from The Century Dictionary.

  • noun The act of becoming red in the face through modesty, confusion, or shame; suffusion with a roseate tint.
  • Modest; bashful; given to blushing or suffused with blushes: as, a blushing maiden.
  • Freshly blooming; roseate, literally or figuratively.

from the GNU version of the Collaborative International Dictionary of English.

  • noun The act of turning red; the appearance of a reddish color or flush upon the cheeks.
  • adjective Showing blushes; rosy red; having a warm and delicate color like some roses and other flowers; blooming; ruddy; roseate.

from Wiktionary, Creative Commons Attribution/Share-Alike License.

  • verb Present participle of blush.
  • noun The action of the verb to blush.
  • adjective That which blushes.

from WordNet 3.0 Copyright 2006 by Princeton University. All rights reserved.

  • adjective having a red face from embarrassment or shame or agitation or emotional upset


Sorry, no etymologies found.


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  • Celine Dion was blushing from the cheese and schmaltz when she heard it.

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  • 'Certainly,' said Orlando, again blushing so much that his father could not but perceive it – 'certainly I am – am acquainted with her; that is – I know her, to be sure, a little; – indeed, as I live so much under the same roof, it would be odd, and strange, if I did not.'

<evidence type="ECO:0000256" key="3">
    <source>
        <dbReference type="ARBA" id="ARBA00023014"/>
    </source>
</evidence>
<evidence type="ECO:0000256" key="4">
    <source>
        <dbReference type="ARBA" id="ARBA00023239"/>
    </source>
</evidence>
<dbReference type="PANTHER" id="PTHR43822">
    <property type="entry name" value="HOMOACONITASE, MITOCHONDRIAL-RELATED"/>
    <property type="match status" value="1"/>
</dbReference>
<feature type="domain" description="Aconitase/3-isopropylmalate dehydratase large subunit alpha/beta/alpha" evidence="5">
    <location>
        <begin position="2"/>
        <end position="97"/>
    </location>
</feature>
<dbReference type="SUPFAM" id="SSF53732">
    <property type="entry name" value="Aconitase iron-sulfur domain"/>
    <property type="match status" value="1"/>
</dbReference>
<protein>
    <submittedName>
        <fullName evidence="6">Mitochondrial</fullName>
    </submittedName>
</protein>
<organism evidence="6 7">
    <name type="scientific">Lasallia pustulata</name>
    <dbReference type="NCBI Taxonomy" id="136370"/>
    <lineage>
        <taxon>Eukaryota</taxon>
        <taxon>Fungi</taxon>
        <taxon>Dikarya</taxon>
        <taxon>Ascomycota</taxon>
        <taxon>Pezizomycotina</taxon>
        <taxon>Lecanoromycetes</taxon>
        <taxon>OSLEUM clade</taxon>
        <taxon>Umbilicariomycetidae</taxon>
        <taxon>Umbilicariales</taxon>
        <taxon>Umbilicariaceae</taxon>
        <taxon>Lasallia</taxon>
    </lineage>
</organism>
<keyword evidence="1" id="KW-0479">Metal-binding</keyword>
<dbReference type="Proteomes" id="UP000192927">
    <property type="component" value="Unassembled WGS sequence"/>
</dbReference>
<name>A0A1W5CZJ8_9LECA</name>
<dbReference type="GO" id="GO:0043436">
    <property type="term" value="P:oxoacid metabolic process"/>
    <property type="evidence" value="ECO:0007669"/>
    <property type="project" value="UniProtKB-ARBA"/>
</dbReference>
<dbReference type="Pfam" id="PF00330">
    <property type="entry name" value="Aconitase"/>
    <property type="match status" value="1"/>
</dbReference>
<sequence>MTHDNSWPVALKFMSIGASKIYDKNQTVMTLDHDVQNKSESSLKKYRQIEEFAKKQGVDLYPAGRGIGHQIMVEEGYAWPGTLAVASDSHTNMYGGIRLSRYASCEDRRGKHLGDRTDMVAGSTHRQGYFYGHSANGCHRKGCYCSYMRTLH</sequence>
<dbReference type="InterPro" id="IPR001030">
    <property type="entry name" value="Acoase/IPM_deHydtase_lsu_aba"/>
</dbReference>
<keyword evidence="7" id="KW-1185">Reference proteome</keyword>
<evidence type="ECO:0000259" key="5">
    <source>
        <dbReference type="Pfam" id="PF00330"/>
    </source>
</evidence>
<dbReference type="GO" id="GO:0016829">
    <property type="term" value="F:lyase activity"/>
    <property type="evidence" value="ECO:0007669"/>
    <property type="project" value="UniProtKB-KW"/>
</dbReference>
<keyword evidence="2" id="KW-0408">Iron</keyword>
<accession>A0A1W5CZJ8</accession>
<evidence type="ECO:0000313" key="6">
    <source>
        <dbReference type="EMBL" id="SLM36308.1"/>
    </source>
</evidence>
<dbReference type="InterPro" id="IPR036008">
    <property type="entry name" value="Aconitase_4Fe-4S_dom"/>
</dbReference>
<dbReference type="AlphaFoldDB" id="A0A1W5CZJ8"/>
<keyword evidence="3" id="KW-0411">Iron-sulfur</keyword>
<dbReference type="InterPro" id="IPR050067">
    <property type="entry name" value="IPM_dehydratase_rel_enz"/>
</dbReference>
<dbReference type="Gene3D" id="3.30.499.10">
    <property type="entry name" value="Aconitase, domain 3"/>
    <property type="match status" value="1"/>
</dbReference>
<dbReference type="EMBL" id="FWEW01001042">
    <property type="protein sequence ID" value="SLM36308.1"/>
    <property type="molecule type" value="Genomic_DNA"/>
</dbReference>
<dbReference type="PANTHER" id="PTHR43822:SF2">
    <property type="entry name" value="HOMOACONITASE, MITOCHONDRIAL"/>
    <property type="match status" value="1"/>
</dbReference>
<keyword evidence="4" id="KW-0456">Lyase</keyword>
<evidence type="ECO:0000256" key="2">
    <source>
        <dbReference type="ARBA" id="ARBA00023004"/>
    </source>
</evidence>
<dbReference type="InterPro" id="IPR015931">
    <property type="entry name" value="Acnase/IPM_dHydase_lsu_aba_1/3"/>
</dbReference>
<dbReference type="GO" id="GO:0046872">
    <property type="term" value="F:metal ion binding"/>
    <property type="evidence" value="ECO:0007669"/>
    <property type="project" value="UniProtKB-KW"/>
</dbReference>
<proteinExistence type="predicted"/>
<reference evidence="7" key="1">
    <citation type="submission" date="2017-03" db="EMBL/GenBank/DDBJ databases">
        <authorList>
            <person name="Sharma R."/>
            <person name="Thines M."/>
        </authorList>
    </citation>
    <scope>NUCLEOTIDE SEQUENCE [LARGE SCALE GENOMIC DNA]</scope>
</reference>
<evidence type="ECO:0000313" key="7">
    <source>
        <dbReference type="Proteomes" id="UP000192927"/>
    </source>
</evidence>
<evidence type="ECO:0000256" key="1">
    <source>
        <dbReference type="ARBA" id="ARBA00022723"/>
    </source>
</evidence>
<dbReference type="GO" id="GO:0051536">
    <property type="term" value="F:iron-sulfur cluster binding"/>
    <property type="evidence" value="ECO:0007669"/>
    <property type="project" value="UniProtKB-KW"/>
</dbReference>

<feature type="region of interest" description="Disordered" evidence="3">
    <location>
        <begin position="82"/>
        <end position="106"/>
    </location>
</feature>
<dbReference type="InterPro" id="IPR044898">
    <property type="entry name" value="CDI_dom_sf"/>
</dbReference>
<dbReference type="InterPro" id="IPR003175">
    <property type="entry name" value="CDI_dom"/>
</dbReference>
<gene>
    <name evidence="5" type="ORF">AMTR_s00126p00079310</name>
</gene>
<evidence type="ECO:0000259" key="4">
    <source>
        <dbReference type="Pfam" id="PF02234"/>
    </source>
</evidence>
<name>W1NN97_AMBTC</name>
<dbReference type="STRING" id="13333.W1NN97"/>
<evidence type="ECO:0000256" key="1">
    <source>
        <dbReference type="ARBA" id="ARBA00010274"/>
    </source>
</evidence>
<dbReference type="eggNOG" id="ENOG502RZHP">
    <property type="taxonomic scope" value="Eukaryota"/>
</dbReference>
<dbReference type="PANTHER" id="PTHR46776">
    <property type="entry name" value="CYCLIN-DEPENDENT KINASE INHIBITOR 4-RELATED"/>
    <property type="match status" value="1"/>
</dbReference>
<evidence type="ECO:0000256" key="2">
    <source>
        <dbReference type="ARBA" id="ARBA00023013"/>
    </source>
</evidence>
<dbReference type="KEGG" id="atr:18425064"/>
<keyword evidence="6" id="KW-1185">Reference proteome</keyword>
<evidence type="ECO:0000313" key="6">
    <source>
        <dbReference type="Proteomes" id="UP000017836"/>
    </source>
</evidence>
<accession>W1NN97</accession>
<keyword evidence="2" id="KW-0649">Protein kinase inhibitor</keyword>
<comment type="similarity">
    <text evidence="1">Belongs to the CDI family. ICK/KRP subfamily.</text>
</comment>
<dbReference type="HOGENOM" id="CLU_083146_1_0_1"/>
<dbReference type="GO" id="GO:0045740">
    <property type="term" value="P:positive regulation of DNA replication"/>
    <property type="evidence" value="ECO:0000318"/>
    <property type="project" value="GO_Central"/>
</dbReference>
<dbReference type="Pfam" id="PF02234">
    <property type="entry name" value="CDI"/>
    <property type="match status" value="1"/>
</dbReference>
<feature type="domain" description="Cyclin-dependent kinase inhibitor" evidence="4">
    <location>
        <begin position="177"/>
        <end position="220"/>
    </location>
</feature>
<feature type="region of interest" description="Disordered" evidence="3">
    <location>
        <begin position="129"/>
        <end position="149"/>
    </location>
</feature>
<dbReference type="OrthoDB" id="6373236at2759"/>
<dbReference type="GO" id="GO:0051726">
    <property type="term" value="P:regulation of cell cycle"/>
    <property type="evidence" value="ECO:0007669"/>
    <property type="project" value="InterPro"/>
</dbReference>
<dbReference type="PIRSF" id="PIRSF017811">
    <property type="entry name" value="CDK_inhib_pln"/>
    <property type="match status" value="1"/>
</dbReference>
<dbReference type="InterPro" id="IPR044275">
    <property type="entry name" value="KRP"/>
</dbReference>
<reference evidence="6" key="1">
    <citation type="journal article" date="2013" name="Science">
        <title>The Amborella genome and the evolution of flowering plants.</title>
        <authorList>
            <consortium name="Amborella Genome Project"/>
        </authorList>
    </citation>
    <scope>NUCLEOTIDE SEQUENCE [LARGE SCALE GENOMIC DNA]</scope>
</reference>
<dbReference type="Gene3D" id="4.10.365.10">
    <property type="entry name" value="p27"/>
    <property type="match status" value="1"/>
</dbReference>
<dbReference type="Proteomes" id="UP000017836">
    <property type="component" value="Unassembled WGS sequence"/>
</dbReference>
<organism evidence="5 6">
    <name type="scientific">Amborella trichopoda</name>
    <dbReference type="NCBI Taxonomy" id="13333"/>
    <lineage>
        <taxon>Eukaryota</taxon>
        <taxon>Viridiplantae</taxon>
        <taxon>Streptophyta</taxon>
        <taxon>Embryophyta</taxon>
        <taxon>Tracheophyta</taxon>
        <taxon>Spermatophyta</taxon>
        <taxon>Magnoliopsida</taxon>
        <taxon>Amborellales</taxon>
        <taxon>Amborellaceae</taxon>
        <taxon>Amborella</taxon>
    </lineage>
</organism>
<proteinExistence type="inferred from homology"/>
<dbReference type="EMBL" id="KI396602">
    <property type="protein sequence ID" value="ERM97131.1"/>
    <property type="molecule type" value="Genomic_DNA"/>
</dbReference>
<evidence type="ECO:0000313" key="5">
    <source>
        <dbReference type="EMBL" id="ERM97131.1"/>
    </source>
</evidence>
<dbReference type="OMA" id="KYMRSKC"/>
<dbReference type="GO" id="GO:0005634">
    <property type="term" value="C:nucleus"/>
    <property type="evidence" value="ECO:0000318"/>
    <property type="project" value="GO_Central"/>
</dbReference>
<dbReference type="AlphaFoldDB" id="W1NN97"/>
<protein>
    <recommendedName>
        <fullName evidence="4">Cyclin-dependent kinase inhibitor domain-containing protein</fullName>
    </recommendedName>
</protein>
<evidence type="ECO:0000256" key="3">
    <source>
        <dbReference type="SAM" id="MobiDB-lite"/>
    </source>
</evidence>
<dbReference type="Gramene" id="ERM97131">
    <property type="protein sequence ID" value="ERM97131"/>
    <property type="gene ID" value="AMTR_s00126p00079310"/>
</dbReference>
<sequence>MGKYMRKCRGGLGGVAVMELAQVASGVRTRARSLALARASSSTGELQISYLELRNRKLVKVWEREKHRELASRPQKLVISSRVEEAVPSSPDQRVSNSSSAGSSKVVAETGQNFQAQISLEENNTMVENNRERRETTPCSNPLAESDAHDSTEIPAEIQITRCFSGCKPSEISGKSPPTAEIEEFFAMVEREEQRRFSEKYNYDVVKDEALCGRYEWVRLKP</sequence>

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  • I think blushing is more physiological and you can’t he’p it.

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  • Then she recalled her blushing girlhood days when she had made her first airplane flight with Tom Sr.

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  • Shortly after the return of the family to Montreal Mr. Hazelton led to the altar with pride the "blushing" Mary Sedley.

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  • "Can I-- can I--" he stammered, blushing, meaning to finish with "direct you," or "show you the way."

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  • It may be only an alteration of the heart-beats or breathing, or a modification in the distribution of blood, such as blushing or turning pale; or else a secretion of tears, or what not.

    Talks To Teachers On Psychology; And To Students On Some Of Life's Ideals William James 1876

  • But her reception was worse than that of Macready, for not content with shouts and yells they heaped disgusting epithets on her, and were so vulgar in their ribaldry that she flew in affright from the stage, "blushing," it was said, "even through the rouge on her face."

    The Great Riots of New York, 1712 to 1873 Joel Tyler Headley 1855


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